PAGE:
Social networking for cars

On Twitter, no one knows you’re a car.

The social networking, micro-blogging trend is already a mainstay of the tech-savvy generation, but why would anyone want a car to send Twitter messages? And how is that possible?

The car that could Twitter is AJ, a 2011 Ford Fiesta that’s a test bed for company engineers exploring the boundaries of what’s possible when an automobile is connected to the Internet and all of its concomitant services. In May, a team of Ford engineers drove AJ from Ann Arbor, Michigan, to San Mateo, California, to participate in the Maker Faire. Along they way, AJ sent out Twitter messages.

“It’s getting pretty dark; time to put the headlights on,” was a typical entry, but followers also learned when AJ’s mood was “joyful.” But how could a car be joyful?

“There’s no traffic, and it’s not raining and it’s enjoying a winding road,” said Joe Rork, an information technology architect with Ford’s in-vehicle research and strategy team. Mr. Rork recalled the journey recently during a presentation in Manhattan. He explained that AJ was indeed sending the messages on its own.

The software behind AJ was an app called the “Auto”matic Blog. It tapped into the available data on the car, including telemetry information, like location, speed, acceleration and braking. It also gleaned information from the windshield wipers, steering input and GPS data and correlated it with live information culled from the Web.
So AJ’s software could combine, say, real-time traffic notices about congestion with its current situation (stop-and-go braking) and weather forecasts (storms ahead) and then send a Twitter entry like, “Stuck in traffic; not looking forward to next 50 miles, either.”

The Twitter app wasn’t the only connected software the Ford engineers tested. The group also ran the location-based Foursquare app, through which the car could automatically check the team in at restaurants and tourist spots along the way (and send pictures). Also being tested was a program developed by University of Michigan students called Caravan Track, which allows a group of fellow travellers to be automatically apprised of their friends’ locations and conditions up ahead.

But why would anyone want to do this? Ford is already on track to add smartphone apps, including a Twitter feed, to its Sync-based cars later this year. It has also announced that it will enable other phone apps to connect to its cars, essentially allowing third-party software programs to use a vehicle’s built-in controls, like buttons on the steering wheel, to control programs, including music players running on connected Android phones. The tests with AJ were a natural extension of this strategy, according to Mr. Rork, to see what’s possible when the car is connected and online all the time.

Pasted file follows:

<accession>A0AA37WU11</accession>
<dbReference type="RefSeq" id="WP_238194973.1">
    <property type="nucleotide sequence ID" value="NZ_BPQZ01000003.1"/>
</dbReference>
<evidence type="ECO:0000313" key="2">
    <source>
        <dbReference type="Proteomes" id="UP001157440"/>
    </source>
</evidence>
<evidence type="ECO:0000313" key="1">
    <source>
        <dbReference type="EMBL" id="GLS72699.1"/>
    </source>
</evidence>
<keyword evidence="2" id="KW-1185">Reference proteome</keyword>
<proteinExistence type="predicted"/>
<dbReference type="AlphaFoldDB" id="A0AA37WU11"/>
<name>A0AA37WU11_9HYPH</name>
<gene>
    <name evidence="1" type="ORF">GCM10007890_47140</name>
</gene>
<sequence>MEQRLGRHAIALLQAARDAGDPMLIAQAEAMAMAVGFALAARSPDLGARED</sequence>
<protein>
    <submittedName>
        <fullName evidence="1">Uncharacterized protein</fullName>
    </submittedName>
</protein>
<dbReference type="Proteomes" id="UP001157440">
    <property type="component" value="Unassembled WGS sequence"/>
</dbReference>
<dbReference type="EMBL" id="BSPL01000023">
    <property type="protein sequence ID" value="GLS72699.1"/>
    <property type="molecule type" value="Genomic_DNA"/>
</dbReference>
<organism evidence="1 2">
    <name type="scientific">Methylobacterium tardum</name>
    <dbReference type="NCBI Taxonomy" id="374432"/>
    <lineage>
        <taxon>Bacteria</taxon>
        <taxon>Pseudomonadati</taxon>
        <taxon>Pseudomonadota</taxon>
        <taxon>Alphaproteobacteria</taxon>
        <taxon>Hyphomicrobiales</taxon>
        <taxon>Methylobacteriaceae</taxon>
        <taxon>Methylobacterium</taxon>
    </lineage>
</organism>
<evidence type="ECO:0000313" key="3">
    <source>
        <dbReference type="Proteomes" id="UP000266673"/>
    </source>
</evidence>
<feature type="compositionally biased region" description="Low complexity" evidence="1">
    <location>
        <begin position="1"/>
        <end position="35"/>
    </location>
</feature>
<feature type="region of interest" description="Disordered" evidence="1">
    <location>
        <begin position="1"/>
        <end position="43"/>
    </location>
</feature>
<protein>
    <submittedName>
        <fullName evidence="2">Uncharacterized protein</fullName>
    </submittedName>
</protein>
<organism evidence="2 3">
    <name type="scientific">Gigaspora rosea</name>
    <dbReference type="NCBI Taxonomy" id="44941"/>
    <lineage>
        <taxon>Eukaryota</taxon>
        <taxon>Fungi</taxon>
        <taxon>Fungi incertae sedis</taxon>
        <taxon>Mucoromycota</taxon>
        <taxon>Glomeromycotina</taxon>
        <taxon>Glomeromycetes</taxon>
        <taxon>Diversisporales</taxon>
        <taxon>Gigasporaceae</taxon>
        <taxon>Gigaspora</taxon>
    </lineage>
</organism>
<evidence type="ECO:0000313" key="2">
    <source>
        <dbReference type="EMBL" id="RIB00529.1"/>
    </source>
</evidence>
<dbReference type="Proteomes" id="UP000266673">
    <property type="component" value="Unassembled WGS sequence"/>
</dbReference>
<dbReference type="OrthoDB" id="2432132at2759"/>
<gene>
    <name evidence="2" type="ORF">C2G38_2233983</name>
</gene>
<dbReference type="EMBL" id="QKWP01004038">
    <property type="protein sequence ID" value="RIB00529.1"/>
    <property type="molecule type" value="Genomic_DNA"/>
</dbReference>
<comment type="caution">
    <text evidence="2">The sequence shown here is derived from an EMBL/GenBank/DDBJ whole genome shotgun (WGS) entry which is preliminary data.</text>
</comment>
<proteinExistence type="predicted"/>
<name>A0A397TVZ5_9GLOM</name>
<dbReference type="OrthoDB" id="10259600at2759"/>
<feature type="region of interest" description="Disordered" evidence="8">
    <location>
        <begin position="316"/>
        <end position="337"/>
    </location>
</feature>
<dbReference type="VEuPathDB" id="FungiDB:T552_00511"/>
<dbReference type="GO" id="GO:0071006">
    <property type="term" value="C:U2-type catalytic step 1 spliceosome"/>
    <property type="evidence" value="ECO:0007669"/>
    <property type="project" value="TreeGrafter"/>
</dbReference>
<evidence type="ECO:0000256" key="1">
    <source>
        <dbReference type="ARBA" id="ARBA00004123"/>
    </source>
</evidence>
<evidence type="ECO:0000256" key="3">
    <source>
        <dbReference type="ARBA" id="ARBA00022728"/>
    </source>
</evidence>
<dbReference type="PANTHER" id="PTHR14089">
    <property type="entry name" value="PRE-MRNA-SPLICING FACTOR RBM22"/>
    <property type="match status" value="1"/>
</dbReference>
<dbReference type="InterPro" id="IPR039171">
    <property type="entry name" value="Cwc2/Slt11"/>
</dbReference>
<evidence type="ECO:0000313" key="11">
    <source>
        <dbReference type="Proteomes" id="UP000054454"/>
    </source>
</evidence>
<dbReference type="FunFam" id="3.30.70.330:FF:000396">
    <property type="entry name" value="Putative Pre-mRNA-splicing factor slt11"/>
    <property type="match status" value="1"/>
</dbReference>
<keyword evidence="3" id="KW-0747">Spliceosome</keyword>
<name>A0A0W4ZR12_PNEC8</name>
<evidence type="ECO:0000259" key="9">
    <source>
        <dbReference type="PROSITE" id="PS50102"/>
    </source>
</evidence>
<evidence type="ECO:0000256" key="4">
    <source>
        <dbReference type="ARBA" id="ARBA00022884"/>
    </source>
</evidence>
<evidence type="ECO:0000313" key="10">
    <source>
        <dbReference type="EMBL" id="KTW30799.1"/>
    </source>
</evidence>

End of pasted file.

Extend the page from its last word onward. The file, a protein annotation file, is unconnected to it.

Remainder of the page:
1,000 miles an hour car designed

A British team aiming to smash the current land speed record has unveiled the design of a pencil-shaped car that it hopes will travel at more than 1,000 miles an hour, reports Reuters from Farnborough.

After three years of aerodynamic research, construction is about to begin on the Bloodhound Supersonic Car which will be powered by a jet engine and a rocket with the record attempt slated for 2012 in South Africa.

“We have fixed the shape,” said Andy Green, the Royal Air Force fighter pilot who will drive the Bloodhound.

“Because of the modelling we have done, we know this shape will go to 1,000 miles an hour. Now we are actually going to get on and build it.” The same team, led by Briton Richard Noble, hold the current record of 763 mph set in 1997. At that stage Green became the first man to travel at supersonic speed on land, breaking the sound barrier.

Powered by a combination of a Typhoon fighter’s jet engine and a Falcon rocket, the car unveiled at the Farnborough International Air Show will develop 135,000 horse power or 180 times the power of a Formula 1 car.

The record attempt, on a dry lake bed, will see it accelerate from stationary to 1,000 mph (1,609kph) in 4.5 miles (7.25km) in 45 seconds.

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